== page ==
When Icelandic director Grímur Hákonarson picked up the Un Certain Regard top prize at the Cannes Festival on Saturday, the happy event was shared by two young Danish producers, Jacob Jarek and Ditte Milsted. "Rams" is the second co-production to be backed by their joint company, Profile Pictures, established in 2011.
Hit a nerve
"It has been completely amazing to see the reception that 'Rams' got in Cannes," the two producers say. "The film obviously hit a nerve, among the audience, critics, distributors – and luckily also among the jury."
"Being selected for Un Certain Regard was important in itself. Receiving the main prize gives Grímur's film an even better start to its further international life. It's been great to work on the film with our Icelandic and Danish colleagues and has given us even more taste for future international collaborations," say Jacob Jarek and Ditte Milsted.
Grímur Hákonarson's Icelandic-Danish drama is set in a secluded valley in Iceland, where the two brothers, Gummi and Kiddi, live side by side raising their sheep. While they share the land and a way of life, they haven't spoken to each other in 40 years. When a deadly disease infects Kiddi's sheep, they are forced to come together to save what's dearest to them.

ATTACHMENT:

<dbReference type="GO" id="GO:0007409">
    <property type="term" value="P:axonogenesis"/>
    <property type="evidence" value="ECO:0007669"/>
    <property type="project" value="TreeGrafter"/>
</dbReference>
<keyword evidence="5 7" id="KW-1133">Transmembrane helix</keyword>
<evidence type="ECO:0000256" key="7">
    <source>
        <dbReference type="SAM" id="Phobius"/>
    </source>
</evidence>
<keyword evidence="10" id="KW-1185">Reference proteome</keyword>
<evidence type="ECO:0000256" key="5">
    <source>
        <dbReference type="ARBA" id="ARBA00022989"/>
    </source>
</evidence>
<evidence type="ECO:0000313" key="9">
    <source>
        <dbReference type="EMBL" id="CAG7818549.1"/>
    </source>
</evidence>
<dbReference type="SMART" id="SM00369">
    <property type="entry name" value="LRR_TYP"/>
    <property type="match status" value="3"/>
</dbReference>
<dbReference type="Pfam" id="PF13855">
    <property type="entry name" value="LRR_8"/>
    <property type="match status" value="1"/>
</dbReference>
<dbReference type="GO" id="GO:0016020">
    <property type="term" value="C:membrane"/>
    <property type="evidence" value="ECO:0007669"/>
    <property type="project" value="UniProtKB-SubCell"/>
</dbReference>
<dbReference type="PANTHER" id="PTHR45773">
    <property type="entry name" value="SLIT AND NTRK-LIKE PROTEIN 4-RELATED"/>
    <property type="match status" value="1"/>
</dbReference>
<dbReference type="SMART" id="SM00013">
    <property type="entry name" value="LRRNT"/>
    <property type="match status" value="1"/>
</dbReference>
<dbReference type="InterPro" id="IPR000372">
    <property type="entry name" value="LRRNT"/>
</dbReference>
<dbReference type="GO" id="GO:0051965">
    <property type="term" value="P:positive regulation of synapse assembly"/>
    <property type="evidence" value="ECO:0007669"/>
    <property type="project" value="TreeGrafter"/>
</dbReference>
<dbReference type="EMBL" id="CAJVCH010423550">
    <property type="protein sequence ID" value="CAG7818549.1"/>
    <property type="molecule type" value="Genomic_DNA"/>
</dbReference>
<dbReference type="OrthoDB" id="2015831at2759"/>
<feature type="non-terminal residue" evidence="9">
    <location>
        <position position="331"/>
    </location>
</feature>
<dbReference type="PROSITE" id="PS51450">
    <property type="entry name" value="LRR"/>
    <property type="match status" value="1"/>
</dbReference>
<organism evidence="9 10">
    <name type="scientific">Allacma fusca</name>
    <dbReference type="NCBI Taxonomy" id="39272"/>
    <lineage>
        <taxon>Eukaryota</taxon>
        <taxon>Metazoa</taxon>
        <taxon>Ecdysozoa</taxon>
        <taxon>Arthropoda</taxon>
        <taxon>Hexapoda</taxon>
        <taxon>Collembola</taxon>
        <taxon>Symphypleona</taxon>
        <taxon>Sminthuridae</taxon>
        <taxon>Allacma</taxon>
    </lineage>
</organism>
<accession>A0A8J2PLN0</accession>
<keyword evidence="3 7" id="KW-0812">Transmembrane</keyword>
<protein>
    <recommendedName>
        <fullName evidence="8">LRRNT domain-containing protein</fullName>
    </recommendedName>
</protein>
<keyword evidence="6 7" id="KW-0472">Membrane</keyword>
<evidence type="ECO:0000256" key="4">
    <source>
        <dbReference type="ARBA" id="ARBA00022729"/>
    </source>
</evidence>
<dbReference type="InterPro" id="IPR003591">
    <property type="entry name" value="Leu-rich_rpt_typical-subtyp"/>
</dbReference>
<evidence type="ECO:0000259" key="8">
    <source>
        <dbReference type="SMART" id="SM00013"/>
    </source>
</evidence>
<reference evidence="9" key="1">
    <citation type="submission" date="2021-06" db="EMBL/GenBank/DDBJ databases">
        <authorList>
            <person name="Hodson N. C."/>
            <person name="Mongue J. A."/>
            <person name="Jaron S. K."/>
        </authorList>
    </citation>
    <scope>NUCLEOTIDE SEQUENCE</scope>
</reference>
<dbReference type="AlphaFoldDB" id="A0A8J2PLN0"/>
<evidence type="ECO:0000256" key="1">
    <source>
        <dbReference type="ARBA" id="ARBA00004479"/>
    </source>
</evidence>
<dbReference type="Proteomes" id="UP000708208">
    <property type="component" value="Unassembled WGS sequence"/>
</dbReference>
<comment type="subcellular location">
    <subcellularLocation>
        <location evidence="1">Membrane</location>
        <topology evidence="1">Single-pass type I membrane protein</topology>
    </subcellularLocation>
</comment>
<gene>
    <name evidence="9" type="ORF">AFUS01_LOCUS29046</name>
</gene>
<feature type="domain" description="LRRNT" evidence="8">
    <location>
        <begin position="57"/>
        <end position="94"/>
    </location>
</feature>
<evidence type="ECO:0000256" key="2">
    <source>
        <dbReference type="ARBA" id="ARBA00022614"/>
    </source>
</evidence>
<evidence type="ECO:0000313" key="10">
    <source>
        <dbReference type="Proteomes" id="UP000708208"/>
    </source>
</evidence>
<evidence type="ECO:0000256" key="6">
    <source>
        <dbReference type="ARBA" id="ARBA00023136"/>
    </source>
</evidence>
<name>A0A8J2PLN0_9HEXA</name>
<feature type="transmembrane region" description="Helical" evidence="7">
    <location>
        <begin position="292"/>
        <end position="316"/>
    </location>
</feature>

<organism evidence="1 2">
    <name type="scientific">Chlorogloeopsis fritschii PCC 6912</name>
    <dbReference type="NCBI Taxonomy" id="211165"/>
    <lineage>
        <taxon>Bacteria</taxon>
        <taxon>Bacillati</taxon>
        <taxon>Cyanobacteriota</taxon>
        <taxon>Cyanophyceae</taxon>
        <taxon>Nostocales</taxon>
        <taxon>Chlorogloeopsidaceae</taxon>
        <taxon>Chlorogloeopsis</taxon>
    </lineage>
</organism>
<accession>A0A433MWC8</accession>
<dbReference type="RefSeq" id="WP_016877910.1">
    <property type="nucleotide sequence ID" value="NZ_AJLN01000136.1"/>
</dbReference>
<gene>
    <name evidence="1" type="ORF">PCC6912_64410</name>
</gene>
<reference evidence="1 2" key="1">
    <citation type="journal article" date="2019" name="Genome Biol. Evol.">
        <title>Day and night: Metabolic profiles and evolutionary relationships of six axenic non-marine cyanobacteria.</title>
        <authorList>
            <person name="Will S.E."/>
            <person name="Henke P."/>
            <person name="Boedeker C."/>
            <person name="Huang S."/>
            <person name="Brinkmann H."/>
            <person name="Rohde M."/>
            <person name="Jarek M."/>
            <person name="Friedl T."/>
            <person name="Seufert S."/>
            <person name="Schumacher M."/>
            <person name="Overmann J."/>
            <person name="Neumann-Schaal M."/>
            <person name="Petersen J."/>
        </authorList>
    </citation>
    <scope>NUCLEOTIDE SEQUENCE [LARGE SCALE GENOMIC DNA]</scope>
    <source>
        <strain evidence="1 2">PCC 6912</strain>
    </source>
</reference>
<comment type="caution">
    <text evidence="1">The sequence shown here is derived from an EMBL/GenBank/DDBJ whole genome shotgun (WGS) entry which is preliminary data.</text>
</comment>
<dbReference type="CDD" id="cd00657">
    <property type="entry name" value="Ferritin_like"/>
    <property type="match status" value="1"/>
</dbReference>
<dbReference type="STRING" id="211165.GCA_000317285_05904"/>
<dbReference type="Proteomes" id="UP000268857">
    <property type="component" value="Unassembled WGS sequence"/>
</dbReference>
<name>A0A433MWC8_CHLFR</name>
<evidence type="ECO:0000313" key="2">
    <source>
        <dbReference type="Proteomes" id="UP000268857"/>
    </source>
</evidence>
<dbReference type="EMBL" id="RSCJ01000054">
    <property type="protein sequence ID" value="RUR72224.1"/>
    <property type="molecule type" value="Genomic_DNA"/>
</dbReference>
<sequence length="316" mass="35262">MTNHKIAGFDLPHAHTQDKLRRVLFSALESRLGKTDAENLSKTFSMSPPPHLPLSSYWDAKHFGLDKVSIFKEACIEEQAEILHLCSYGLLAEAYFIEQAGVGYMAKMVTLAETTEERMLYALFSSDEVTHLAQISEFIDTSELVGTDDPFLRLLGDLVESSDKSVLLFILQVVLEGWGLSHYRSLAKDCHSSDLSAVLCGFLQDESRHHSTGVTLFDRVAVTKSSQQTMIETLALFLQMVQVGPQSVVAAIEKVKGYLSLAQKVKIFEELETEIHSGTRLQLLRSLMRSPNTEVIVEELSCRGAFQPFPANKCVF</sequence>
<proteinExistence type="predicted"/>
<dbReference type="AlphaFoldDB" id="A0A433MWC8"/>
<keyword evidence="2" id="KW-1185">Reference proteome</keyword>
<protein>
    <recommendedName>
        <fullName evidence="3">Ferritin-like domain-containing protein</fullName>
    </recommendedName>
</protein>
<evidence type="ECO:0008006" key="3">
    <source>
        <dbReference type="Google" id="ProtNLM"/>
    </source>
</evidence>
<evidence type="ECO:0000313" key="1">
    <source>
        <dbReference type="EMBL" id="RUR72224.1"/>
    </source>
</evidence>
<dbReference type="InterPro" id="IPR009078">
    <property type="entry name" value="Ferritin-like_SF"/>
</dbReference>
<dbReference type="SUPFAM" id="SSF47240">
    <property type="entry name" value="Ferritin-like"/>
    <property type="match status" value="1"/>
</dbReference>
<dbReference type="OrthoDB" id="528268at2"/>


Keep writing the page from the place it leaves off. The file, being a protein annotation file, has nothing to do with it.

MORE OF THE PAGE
Iceland's Grímar Jónsson produced for Netop Films, and the Danish Film Institute has supported the film through its minor co-production scheme.
The jury of Un Certain Regard, presided by Isabella Rossellini, chose "Rams" among 19 films in competition.
Warm Cannes reviews
The international trade magazines reviewing "Rams" during the Cannes Festival found both heart and humour in Grímur Hákonarson's tale of two feuding brothers:
"[The film] morphs from gentle near-absurdist comedy to something close to tragedy in Rams, a simply but skillfully told tale of the hardships of isolated rural life in Iceland even today." From The Hollywood Reporter
"'Rams' is a touching humanist drama [...]. Helmer-writer Grimur Hakonarson, an experienced documentarian, capitalizes on his extensive knowledge of Icelandic bachelor farmers and the unique landscapes of his homeland, while spicing the proceedings with some wonderfully wry, charmingly understated comic moments." From Variety
"There is abundant skill in the performances with [Sigurdur] Sigurjonsson bringing the lightest of touches to his portrayal of Gummi as a decent, gentle soul whose inner life is revealed in the modest frown of his forehead, the heartbreak in his eyes at the death of his sheep or the generous hug he bestows on a prize ram." From Screen
Read profile of Jacob Jarek and Ditte Milsted in our Cannes magazine: "A Forthright Collaboration"